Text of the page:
Back in October last year we covered witness statements. But, what we didn’t cover was victim personal statements (VPS).
A VPS is usually added at the end of a witness statement or it can be a statement all of its own created at a later date, closer to the court date or sentencing if the offender is pleading guilty.
Where the witness statement is a statement of fact. The points of the event the witness saw and heard, smelled, touched etc. The VPS is nothing to do with the case or what happened. The VPS is about the IMPACT the incident had on the victim. It’s a chance for your victim to be heard, to have their say and to tell the court how they have been affected by the crime.
If you record a VPS at the time of your witness statement but a few months down the line realise that you are more affected, you can even write another VPS and include that as well. Both of them are relevant.
It forms part of the prosecution case but will only be taken into account once the offender has been found guilty or pleads guilty and is taken into account by the sentencing judge or magistrates. Though it doesn’t affect the nature of the sentence, it does help the judge make an informed decision.
It is shared with the defence. Everything is shared with the defence. Only in the rarest of circumstances is something not shared, you’re talking about National security type stuff.
The VPS can include things like, but not restricted to;
- An inability to sleep at night.
- Afraid to go out of the house.
- Afraid to be around groups of people.
- Constantly running the incident through their head.
- Having nightmares.
- Not eating.
- Studies are slipping.
- Taking time off work.
The victim also has the right to read the VPS out at court, though personal experience has shown me that this is rarely a choice that is taken. The choice is still there though. It would be read out at the sentencing date.
Victim Personal Statements can also be made and presented to parole boards who are considering releasing prisoners. The VPS will help in the decision-making process and will also help the board set appropriate licence conditions.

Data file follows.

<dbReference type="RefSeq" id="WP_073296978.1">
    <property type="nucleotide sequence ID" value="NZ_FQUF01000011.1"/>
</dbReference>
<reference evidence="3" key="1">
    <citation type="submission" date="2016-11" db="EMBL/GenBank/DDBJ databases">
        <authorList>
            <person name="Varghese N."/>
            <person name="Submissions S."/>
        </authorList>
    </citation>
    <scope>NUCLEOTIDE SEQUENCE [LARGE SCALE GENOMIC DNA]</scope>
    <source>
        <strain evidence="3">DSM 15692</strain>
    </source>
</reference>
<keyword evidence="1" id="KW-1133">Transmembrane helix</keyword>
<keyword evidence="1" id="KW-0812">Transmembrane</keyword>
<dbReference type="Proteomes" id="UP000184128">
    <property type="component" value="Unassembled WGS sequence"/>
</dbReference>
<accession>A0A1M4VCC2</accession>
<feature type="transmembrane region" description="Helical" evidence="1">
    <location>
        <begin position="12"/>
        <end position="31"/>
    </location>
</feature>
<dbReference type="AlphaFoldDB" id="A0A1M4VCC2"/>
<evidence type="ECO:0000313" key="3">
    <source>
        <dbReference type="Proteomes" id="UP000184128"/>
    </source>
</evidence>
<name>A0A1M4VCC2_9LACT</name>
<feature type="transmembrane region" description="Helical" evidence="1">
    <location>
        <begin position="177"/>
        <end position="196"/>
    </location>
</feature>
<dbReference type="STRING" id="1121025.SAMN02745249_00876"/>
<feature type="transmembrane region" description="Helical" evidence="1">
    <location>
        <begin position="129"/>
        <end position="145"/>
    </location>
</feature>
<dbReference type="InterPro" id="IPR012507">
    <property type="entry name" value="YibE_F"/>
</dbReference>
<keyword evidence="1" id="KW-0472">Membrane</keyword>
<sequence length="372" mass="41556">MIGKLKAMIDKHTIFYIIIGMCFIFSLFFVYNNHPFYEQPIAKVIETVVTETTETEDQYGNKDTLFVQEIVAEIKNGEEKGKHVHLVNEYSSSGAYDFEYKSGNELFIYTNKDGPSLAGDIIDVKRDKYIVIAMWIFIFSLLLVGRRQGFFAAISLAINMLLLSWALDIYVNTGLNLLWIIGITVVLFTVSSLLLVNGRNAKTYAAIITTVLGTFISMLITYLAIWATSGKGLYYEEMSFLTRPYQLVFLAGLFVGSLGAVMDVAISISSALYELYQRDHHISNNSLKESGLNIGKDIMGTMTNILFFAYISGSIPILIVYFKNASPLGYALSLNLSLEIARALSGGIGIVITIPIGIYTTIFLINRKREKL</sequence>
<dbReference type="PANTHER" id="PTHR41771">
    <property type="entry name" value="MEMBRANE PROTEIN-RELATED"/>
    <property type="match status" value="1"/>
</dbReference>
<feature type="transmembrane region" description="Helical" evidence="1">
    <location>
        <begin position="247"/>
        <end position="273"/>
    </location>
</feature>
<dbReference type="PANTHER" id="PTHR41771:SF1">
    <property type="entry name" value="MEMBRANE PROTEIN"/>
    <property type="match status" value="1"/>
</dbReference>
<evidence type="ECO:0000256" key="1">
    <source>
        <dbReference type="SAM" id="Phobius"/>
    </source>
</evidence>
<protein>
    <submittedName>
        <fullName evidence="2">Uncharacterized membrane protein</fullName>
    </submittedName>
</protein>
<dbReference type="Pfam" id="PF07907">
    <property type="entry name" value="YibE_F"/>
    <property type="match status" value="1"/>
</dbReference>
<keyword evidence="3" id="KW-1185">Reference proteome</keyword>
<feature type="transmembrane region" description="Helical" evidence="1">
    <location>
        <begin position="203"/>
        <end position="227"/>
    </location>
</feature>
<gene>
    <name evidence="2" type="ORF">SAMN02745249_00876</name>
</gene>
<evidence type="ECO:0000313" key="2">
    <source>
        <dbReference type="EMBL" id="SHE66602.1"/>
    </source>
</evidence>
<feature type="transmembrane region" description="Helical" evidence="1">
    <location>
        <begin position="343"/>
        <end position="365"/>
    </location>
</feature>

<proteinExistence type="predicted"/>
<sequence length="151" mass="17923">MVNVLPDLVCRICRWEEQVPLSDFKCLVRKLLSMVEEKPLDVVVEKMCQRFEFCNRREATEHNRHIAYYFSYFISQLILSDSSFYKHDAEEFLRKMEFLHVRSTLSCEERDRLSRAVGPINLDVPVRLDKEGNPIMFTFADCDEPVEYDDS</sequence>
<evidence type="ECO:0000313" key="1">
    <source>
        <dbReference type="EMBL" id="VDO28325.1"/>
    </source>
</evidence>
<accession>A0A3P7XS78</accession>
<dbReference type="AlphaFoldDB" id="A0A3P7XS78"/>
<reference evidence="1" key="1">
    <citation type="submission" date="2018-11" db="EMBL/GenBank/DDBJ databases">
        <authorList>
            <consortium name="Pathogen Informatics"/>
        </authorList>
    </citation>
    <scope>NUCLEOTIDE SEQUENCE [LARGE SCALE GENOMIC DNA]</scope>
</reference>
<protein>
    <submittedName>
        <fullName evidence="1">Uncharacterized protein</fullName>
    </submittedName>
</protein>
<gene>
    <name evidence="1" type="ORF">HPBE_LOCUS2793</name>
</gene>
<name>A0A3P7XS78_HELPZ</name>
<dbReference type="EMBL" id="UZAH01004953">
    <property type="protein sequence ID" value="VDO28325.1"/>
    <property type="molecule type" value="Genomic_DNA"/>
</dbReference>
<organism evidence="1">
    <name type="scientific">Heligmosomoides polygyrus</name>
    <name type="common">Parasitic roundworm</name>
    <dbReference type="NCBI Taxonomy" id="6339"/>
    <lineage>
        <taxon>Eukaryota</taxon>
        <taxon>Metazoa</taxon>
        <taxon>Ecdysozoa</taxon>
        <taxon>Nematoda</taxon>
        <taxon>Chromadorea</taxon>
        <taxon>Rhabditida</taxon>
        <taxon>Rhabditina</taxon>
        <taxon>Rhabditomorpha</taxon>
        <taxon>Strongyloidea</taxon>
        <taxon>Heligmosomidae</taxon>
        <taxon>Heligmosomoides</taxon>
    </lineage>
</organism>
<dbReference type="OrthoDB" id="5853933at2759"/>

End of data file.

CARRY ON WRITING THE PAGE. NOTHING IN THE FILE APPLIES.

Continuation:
The VPS is written on the statement paper you write a witness statement on. If you are doing a visually recorded interview then you make a verbal break saying the interview has stopped and then go into the VPS part, delineating between the two.
Rebecca Bradley is a retired UK police detective with over 15 years UK policing experience. Seven of those years were in uniform and the rest in a specialist investigative department where She handled multiple, serious and complex investigations. She is now a crime writer and offers a police procedural fact-checking service, available to all crime writers setting their work in England or Wales.
Please see THIS POST for further details.
Join my Writing Crime group. If you sign up to the group you will receive a police MG11 statement (a genuine statement paper – I found online) which I have written a statement on, using an incident that occurs at the end of my novella, Three Weeks Dead. So, it’s a genuine statement, authentically written by an ex-detective.
What else will you receive in this group?
Every month I will send you, either;
- Another document I have completed.
- A link to an online document I know will help you.
- Another police document that forms part of a police investigation.
All of these can be printed out and kept in a folder and your folder will grow with policing information that you, as writers, can use, or ignore, as you wish. It is fiction, but having the information means you can make an informed decision.
If you want to be a part of this group and to claim your first item (the completed statement) then go HERE.